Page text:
One parent blind, other has dementia

My Dad is 83. Mum is 80. Dad has been having treatment for several months for macular degeneration. He is virtually blind in one eye and now cannot see much at all in the other eye. He has always driven but now sold car as he can’t see to drive.

Mum has dementia - both types. She already gets Attendance Allowance.

What help can they get?

How do I go about getting the help?

I have suggested Dad tries to get a letter from his consultant with a prognosis - seems there is little they can do for his eyes other than monthly injections which are not improving things.

They have been married 60 years and live together in their own bungalow - but the situation now is a recipe for disaster - eg: since my Dad retired at 55 he has always done the cooking - now he can’ see to do it and Mum is little help as she can’t turn the gas cooker on etc. Its (pardon the pun!) a recipe for disaster.

They have lost their transport as the car has been sold.

They need help now.


Hi Nigel.

First port of call … a Needs Assessment through their LA :

Getting a social care needs assessment - NHS
The Care Needs Assessment Explained | Age UK

Second link takes you to the AGE UK site.

Are both parents on AGE UK’s radar ???

If not , contact their local office … some still provide a " Watching " service.

If their health gets worse , the prospect of a care / nursing home will be on the menu.

Plenty of advice available if needed for that consideration … daunting as it will be.

Hi Nigel,

As they own the property they are living in, and are both over 60, then if one or other of them needed residential care, the value of the house CANNOT be taken into consideration as far as care home fees are concerned, so hopefully that will make all of you happier to ask Social Services (SSD) for help, starting with a Needs Assessment for each of them. Think of this as a “gateway” as there are often services in an area that are never advertised.

Do either of them have over £23,000 in savings? Or over £46,000 between them. This is the cut off point for Social Services providing funding towards care.

Are they both claiming Attendance Allowance now?
Do you have Power of Attorney for either of them? (Too late for mum, but dad needs to sort this out asap if he hasn’t done it already.)

Two further links which will be of immediate assistance here :

Online benefits calculator … are ALL current benefits / allowances being claimed ?

Power of Attorney … full sp :

Power of attorney - Lasting, enduring and ordinary | Age UK

Thank you for the comments. They have more money than the amounts mentioned so wont get any funding.
My sister and I signed Power of Attorney a few years back and Dad has already mentioned that he thinks we will now need to put that into play as he can’t read any paperwork etc.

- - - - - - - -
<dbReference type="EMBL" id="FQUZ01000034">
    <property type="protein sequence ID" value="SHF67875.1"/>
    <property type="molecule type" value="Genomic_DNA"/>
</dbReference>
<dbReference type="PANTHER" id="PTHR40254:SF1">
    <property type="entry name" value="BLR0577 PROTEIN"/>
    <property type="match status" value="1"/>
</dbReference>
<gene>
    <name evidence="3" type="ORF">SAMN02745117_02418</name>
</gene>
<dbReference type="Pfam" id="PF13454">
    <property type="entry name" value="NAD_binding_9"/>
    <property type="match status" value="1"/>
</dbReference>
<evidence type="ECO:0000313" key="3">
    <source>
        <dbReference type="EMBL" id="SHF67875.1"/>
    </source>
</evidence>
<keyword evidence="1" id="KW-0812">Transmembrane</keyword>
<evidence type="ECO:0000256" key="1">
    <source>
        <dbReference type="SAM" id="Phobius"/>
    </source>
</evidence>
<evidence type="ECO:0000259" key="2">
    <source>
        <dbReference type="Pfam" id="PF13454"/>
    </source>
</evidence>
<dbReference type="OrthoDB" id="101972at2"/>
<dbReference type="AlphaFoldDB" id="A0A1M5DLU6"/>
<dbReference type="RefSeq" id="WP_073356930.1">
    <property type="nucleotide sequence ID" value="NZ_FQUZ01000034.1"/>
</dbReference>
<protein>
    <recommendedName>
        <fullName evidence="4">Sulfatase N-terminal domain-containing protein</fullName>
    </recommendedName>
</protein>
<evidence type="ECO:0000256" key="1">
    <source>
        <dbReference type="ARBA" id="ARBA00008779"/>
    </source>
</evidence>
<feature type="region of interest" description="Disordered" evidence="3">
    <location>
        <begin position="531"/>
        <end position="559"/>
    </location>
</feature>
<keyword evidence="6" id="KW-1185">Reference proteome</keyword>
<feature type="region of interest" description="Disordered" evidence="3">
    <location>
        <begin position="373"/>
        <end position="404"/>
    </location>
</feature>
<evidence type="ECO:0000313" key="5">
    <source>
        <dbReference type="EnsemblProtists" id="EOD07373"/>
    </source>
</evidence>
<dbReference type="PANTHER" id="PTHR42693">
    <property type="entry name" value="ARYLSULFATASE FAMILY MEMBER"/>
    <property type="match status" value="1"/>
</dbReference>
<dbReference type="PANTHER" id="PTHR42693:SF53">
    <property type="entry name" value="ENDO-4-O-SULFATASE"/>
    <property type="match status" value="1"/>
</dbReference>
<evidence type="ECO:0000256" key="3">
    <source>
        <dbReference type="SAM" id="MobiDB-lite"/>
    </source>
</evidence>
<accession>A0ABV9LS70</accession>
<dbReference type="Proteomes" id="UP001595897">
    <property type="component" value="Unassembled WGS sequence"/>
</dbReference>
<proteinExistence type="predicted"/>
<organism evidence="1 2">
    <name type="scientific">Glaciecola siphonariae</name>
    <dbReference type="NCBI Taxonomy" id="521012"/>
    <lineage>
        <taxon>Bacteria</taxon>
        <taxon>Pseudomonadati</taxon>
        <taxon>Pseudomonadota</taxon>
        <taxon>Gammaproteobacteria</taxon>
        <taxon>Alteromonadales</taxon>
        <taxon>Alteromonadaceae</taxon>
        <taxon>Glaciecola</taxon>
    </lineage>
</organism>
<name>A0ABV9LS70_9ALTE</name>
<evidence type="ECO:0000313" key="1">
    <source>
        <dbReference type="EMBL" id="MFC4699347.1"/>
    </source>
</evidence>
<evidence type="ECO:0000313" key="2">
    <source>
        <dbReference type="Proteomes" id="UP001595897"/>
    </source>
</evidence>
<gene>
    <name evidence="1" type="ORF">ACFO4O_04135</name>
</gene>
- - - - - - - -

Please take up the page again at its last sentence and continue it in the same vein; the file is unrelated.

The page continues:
It will be a huge change for him as he is “old school” and never discussed money etc. with my sister and I - but he can’t even see now to read his bank statements (all on paper as he will not use the Internet for banking etc!!) nor can he see to put the PIN in on his card when he goes shopping as I discovered when I took him a few weeks back.

They have been going for lunch regularly at the local Age Concern place.

I believe that in addition to AA my Dad should be able to claim PIP?

Is it the case that the house can’t be taken into account for care home fees if one of my parents are staying in the house?

What if BOTH ended up needing a care home?

On a practical level - what do people think Mum and Dad will need - they are really struggling with cooking and of course shopping as they no longer drive.


I believe that in addition to AA my Dad should be able to claim PIP?

Nope … AA and PIP are similar benefits … AA specially designed for those over state retirement age.


How much Attendance Allowance will I get ?

Attendance Allowance is paid at two rates depending on how often you need care:

The lower rate is £58.70 a week. You get this if you need frequent care throughout the day or night
The higher rate is £87.65 a week. You get this if you need frequent care throughout the day and night or if you are terminally ill.

You can spend Attendance Allowance as you want. You do not have to spend it on someone looking after you.

If you receive Attendance Allowance, you also qualify for a Christmas Bonus each year. This is usually £10. You do not need to make a claim for the bonus, it is paid automatically. It does not affect any other benefits you might get.

In view of their financial situation, it would be perfectly in order for them to spend some of that money on paying your properly to care for them, the going rate in my area is £10-£20 an hour. BUT this would mean that you wouldn’t be entitled to benefits yourself, and would need to become properly self employed, or it can be a minefield. Definitely get good advice before doing this.
Alternatively, why not organise someone else to do the “hands on” care at home? Start by using an agency to do the bathroom, kitchen, vacuuming etc. Then prepare a meal. Even if this only happened at weekends to start with, it would be a good start. Much better to be at home.

Once you are 60, if you are living there, the value of the home will be disregarded in any case. Google “Charging for Residential Care” or look at the Age UK information sheets.


My Mum has Alzheimer’s and MD. She is OK in her own home at the moment. She is also self funded. A good starting point for care has been a cleaner. Then we escalated to someone who comes in at lunch time and makes her a hot meal. Her AA pretty much pays for this. How bad is your Mum? Does your Mum need help with personal care? If so, then maybe help such as getting her up in the morning or to bed at night?

As with many of that generation she has resisted this, but it is what is needed to keep her safe and at home.

Have you tried speaking to your Dad’s bank? It might be that there are things they could set up for him to help him maintain independence over his finances as long as possible? Telephone banking springs to mind where someone can read out his statement etc?